UN chief wants a tax on profits of fossil fuel companies, calling them 'godfathers of climate chaos'


GENEVA — U.N. Secretary-General António Guterres called Wednesday for a “windfall” tax on profits of fossil fuel companies to help pay for the fight against global warming, calling them the “godfathers of climate chaos.”

Guterres spoke in a bid to revive the world’s focus on climate change at a time when elections, inflation and conflict in places like Ukraine, Gaza and Sudan have seized the spotlight.

In a speech timed for World Environment Day, the U.N. chief drew on new data and projections to make a case against Big Oil. The European Union’s Copernicus service, a global reference for tracking world temperatures, said that last month was the hottest May ever, marking the 12th straight monthly record high.

The service cited an average surface air temperature of 15.9 degrees Celsius (60.6 degrees Fahrenheit) last month — 1.52 degrees Celsius higher than the estimated May average before industrial times.

The burning of fossil fuels — oil, gas and coal — is the main contributor to global warming caused by human activity.

The World Meteorological Organization said the global mean near-surface temperature for each year from 2024 to 2028 is expected to range between 1.1 and 1.9 degrees Celsius hotter than at the start of the industrial era. The landmark Paris climate accord of 2015 set a target of keeping the rise below 1.5 degrees Celsius (2.7 degrees Fahrenheit).

“Beyond the predictions and statistics is the stark reality that we risk trillions of dollars in economic losses, millions of lives upended and destruction of fragile and precious ecosystems and the biodiversity that exists there,” Ko Barrett, the WMO’s deputy secretary-general, told a news conference in Geneva.

“What is clear is that the Paris agreement target of 1.5 degrees Celsius is hanging on a thread. It’s not yet dead, but it’s hanging by a thread,” she added.

“This forecast is affirmation that the world has entered a climate where years that are as hot as 2023 should no longer be a surprise,” Noah Diffenbaugh, a professor at Stanford’s Doerr School of Sustainability, said in an email.

A study released Tuesday by 57 scientists said that as the world keeps burning fossil fuels, Earth is likely to reach the 1.5 degrees Celsius limit in four-and-a-half years.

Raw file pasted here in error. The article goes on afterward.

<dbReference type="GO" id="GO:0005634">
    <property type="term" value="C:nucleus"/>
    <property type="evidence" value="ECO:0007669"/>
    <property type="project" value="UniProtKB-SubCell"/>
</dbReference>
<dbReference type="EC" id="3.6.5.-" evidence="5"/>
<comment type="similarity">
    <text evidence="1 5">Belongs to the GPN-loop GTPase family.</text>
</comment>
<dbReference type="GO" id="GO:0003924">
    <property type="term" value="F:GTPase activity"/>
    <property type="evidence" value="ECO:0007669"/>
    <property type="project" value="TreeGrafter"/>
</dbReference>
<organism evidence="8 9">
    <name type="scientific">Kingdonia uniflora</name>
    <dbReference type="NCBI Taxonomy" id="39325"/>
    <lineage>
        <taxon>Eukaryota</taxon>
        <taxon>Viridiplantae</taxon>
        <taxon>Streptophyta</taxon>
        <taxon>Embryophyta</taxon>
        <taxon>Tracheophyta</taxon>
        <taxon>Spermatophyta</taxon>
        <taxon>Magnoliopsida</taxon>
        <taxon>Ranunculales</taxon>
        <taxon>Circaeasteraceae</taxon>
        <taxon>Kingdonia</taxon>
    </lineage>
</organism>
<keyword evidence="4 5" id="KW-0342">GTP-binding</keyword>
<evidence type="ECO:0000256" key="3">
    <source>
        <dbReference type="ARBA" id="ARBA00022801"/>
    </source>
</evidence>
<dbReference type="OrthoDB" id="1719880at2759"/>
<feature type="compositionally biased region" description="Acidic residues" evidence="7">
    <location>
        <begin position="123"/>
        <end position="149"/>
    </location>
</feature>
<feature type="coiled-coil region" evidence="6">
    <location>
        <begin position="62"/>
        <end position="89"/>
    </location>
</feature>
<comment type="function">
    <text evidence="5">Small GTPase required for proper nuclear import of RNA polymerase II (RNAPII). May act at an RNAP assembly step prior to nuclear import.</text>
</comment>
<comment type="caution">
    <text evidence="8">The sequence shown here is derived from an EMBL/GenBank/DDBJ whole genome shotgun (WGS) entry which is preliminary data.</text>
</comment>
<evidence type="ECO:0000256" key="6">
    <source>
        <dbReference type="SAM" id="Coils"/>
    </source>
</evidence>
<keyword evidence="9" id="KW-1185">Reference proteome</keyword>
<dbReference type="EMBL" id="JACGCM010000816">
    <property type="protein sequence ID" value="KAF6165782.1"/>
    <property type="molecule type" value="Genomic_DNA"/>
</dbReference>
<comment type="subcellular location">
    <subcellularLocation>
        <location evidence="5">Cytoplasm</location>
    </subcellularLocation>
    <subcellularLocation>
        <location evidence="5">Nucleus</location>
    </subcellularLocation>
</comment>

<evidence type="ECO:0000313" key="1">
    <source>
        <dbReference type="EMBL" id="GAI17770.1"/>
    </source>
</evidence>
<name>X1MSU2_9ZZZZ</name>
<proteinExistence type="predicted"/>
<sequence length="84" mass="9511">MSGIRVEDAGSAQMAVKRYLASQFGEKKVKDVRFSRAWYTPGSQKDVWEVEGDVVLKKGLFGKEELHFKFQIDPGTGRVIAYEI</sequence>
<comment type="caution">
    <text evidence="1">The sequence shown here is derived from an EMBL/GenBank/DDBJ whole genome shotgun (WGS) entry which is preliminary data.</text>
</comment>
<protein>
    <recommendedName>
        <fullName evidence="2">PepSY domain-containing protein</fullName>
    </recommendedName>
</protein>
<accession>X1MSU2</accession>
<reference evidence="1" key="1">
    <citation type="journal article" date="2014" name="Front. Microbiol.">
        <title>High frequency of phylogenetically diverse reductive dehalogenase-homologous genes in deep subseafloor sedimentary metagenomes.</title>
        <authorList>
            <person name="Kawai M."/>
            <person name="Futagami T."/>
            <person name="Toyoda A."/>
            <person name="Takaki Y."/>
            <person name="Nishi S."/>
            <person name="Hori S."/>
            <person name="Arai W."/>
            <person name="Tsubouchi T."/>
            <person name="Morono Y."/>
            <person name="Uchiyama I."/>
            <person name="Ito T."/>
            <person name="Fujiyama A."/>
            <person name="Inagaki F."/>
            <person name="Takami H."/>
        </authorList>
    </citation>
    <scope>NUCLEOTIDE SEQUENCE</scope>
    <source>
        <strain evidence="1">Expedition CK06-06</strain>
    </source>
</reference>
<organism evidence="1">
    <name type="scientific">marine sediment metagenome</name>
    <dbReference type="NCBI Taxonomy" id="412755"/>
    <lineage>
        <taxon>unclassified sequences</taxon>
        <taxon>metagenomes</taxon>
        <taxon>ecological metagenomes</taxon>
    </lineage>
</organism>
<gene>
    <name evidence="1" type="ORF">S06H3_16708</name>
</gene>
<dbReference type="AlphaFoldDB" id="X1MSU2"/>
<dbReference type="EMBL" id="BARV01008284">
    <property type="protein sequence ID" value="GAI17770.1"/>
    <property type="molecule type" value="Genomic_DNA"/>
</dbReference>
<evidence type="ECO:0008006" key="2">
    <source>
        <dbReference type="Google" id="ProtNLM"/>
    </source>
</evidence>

U.N. experts and academics have repeatedly highlighted how rising temperatures can upend climate patterns and cause drought, flooding and forest fires. That can lead to climate migration, higher costs for farm products or insurance and greater public health risks linked to high heat or water scarcity.

“While some individuals may escape direct consequences, we will all be affected,” said Waleed Abdalati, who heads an environmental sciences institute at the University of Colorado Boulder.

Guterres appealed to media and technology companies to stop taking advertising from the fossil fuel industry’s biggest players, as has been done in some places with Big Tobacco.

He also repeated concerns about subsidies paid in many countries for fossil fuels, which help keep prices low for consumers.

“Climate change is the mother of all stealth taxes paid by everyday people and vulnerable countries and communities,” he said. “Meanwhile, the godfathers of climate chaos — the fossil fuel industry — rake in record profits and feast off trillions in taxpayer-funded subsidies.”

Guterres said global emissions of carbon dioxide must fall 9% each year to 2030 for the 1.5-degree Celsius target under the Paris climate accords to be kept alive.

“We need an exit ramp off the highway to climate hell,” Guterres said, while adding: “The truth is, we have control of the wheel.”

He called on the Group of 20 countries — which are holding a summit in Brazil next month and are responsible for about 80% of all carbon dioxide emissions — to lead. The richest 1% of people on Earth emit as much as two-thirds of all humanity, he said.

“We cannot accept a future where the rich are protected in air-conditioned bubbles, while the rest of humanity is lashed by lethal weather in unlivable lands,” Guterres said.

He appealed to “global finance,” alluding to banks and international financial institutions, to help contribute, saying “innovative sources of funds” are needed.

“It’s time to put an effective price on carbon and tax the windfall profits of fossil fuel companies,” Guterres said.

But all countries must join the fight, he said, including the developing world, such as by ending deforestation and meeting targets to double energy efficiency and triple the use of renewable energy by 2030.

For the first time, a promise of $100 billion a year in climate finance agreed in 2009 was fulfilled, according to the Organization for Economic Cooperation and Development. Still, experts say that’s well below what’s needed to fill the finance gap, with estimates of the annual cost of the global energy transition in the trillions.

Some experts said Guterres’ alarmist rhetoric, including a reference to “playing Russian roulette” with the planet, could turn off some people.

“A phrase like this that conjures images of holding a gun to our head risks shifting the conversation away from the science and solutions and more toward the emotion,” Abdalati said, adding that “phrases like this serve as fodder for critics, who will claim this is hyperbole.”

U.N. officials acknowledge that the secretary-general has little power beyond the “bully pulpit” — his perch at the head of the world body — to encourage change.



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